Sunday, December 18, 2011

Five top books on life in the Victorian age

Judith Flanders's first book, A Circle of Sisters, the biography of four Victorian sisters, was published to great acclaim, and nominated for the Guardian First Book Award. In 2003, The Victorian House (2004 in the USA, as Inside the Victorian Home) received widespread praise, and was shortlisted for the British Book Awards History Book of the Year. In 2006 Consuming Passions, was published. Her most recent book, The Invention of Murder, was published in 2011. Her book Dickens’ London: Everyday Life in a Victorian City will be published in 2012.

One of her five top books on life in the Victorian age, as told to Toby Ash at The Browser:
Becoming Dickens
by Robert Douglas-Fairhurst

This leads us neatly on to the first of your five books. A huge number of books have been written about Dickens – why did you choose this one?

Envy, mostly. I would love to have been able to write this book. It focuses on the first half decade of Dickens’s writing life, from his beginnings to Oliver Twist. Yet at the same time it ranges widely. The author suggests that, because we know Dickens was a great novelist, we don’t imagine that in 1833 that was not the case – he might just as easily have become something else. And the book is an exploration of the circumstances, both external and internal, that created the writer we know. So the past and the future is not ignored – it is really, “What made Dickens, what was he made of, and what did he make of it?” How did he use his experiences – the childhood trauma of the blacking factory and his father’s imprisonment for debt, his scanty schooling, his young life as an impoverished clerk, his career as a journalist? These experiences, which could have taken him on lots of routes, led him to be the writer we know. Douglas-Fairhurst examines both how and why.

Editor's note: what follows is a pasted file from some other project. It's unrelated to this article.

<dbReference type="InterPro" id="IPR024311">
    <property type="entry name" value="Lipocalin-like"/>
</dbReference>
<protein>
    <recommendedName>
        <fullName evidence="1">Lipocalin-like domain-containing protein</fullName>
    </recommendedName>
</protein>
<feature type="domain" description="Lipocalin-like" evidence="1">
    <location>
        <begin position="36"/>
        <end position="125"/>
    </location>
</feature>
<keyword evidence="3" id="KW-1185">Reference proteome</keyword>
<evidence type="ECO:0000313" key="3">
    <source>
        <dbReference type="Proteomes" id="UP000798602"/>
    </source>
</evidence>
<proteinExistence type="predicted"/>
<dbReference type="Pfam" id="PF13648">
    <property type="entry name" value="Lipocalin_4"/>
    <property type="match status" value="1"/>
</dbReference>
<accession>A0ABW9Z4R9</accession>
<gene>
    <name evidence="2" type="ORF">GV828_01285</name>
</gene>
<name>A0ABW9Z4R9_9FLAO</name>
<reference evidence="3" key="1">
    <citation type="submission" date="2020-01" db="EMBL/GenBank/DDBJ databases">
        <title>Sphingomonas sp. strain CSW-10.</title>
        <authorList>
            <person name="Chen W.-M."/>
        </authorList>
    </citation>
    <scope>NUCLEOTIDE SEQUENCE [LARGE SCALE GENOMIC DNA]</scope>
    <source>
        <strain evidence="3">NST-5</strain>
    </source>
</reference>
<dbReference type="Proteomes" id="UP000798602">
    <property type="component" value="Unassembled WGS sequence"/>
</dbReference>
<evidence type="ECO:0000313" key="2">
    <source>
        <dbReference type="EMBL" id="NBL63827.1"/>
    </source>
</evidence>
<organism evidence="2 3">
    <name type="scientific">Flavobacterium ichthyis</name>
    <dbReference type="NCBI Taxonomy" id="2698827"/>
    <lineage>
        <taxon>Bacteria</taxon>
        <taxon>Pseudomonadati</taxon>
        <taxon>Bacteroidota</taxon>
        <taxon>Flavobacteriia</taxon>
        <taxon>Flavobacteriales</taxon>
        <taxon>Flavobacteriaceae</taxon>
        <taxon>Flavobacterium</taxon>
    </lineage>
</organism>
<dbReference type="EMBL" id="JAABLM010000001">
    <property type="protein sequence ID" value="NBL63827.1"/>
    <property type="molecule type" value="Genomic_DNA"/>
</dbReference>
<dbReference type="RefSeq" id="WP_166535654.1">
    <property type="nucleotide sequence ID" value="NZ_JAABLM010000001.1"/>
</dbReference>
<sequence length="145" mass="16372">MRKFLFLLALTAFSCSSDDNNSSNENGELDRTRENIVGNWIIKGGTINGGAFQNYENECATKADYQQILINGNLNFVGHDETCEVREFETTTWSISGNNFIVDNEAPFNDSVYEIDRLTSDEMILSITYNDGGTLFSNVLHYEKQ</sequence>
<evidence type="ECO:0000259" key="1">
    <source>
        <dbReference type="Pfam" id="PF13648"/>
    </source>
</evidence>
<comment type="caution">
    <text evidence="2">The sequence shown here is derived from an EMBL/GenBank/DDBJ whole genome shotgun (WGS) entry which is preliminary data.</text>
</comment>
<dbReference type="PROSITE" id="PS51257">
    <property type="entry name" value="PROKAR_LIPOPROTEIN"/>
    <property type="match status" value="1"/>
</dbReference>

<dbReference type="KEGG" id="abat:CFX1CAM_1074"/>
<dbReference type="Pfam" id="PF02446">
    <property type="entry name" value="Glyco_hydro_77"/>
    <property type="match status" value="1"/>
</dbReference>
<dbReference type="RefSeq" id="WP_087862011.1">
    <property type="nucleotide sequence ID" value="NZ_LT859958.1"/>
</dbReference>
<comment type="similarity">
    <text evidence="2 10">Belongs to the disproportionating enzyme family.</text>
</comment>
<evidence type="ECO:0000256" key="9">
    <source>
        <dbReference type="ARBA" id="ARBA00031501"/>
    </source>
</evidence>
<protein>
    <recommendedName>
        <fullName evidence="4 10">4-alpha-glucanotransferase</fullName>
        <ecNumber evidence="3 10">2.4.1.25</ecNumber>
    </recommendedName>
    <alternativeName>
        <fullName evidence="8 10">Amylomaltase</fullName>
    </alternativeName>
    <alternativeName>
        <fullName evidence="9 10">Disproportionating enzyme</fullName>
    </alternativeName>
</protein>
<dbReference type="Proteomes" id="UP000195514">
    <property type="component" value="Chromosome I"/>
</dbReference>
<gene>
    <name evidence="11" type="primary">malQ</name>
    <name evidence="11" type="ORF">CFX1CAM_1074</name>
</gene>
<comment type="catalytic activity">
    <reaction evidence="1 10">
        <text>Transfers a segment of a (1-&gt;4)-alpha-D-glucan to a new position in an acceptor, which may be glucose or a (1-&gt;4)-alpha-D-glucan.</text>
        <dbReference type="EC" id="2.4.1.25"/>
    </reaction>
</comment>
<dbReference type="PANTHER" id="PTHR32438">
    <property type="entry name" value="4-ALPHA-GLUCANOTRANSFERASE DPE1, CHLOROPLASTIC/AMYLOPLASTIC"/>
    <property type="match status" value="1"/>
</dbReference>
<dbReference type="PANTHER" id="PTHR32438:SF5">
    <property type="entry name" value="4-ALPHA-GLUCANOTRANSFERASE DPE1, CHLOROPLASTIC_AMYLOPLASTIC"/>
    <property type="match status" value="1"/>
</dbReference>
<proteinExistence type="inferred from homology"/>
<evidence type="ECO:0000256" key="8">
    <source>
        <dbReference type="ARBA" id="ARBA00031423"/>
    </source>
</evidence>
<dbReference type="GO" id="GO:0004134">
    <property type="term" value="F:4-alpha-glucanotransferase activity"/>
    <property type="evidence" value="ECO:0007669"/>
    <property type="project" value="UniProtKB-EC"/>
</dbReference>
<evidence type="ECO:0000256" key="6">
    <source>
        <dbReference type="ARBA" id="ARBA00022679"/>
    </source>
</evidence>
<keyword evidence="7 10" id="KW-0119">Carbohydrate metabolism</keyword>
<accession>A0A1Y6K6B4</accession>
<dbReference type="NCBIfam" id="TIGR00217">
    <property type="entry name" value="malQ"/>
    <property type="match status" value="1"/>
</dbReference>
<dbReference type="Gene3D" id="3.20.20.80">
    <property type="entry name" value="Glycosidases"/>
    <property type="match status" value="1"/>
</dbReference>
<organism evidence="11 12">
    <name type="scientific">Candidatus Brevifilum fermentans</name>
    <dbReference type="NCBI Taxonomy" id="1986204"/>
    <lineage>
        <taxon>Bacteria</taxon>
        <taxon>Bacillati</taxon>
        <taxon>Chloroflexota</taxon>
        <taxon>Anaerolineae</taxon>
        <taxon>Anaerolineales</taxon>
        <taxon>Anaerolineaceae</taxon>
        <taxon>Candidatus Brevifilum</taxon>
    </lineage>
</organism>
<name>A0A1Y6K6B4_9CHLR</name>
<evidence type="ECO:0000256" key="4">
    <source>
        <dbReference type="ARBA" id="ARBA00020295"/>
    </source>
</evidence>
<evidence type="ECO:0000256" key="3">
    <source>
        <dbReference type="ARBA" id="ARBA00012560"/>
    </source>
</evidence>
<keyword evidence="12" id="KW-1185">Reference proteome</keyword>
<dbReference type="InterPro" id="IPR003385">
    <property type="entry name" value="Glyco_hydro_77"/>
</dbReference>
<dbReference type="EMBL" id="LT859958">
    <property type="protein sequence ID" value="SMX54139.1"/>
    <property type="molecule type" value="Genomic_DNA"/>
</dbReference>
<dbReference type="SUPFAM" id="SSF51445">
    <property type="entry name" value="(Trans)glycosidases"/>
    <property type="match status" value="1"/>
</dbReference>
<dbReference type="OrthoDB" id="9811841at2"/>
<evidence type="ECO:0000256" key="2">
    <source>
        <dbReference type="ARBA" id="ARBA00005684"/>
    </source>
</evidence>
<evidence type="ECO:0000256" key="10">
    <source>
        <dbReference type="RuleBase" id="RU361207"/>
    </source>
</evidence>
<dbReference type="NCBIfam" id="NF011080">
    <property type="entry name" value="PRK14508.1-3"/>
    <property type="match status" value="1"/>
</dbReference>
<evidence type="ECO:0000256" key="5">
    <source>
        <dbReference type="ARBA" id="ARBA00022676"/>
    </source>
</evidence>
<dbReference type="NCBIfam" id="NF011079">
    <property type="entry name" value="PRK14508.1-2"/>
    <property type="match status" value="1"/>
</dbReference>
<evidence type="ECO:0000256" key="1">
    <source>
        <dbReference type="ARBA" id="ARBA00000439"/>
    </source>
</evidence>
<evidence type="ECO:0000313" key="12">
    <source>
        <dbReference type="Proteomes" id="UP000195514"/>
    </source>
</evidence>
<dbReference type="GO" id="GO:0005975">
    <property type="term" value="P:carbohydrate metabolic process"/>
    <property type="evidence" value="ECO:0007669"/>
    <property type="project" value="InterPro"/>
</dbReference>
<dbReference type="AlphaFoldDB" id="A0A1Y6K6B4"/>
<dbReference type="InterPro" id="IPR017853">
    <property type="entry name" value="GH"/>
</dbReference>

He is an amazingly close reader of the novels and a terrific stylist. He’s also dryly funny. So it’s the perfect book. It told me new things about a subject I thought I knew well, it made even the things I knew about already consistently interesting, because of a really original point of view, and it made me laugh.

Douglas-Fairhurst has said that few people lead as many lives as Dickens – novelist, playwright, actor, social campaigner, journalist, editor, philanthropist, amateur conjurer, celebrity – and that trying to pin him down is like putting your thumb on a blob of mercury. Do you agree?

Absolutely. There are many Victorians who are absolutely exhausting to read about – it’s perfectly clear they must have found days with more than 24 hours in them to do what they did – but Dickens is perhaps the most exhausting. He just never stopped, and each thing was different, and each done with amazing energy. I have focused on Dickens as an observer of London, as a city walker – 15-mile walks were routine for him, several times a week. But it would have been just as possible to do a different half-dozen Dickenses.

Next year will be Dickens’ bicentenary year. Perfect timing for your book.

Indeed. I just hope everyone isn’t sick to death of him by then.
Read about the other books Flander's named at The Browser.

My Book, The Movie: Robert Douglas-Fairhurst's Becoming Dickens.

The Page 99 Test: Robert Douglas-Fairhurst's Becoming Dickens.

--Marshal Zeringue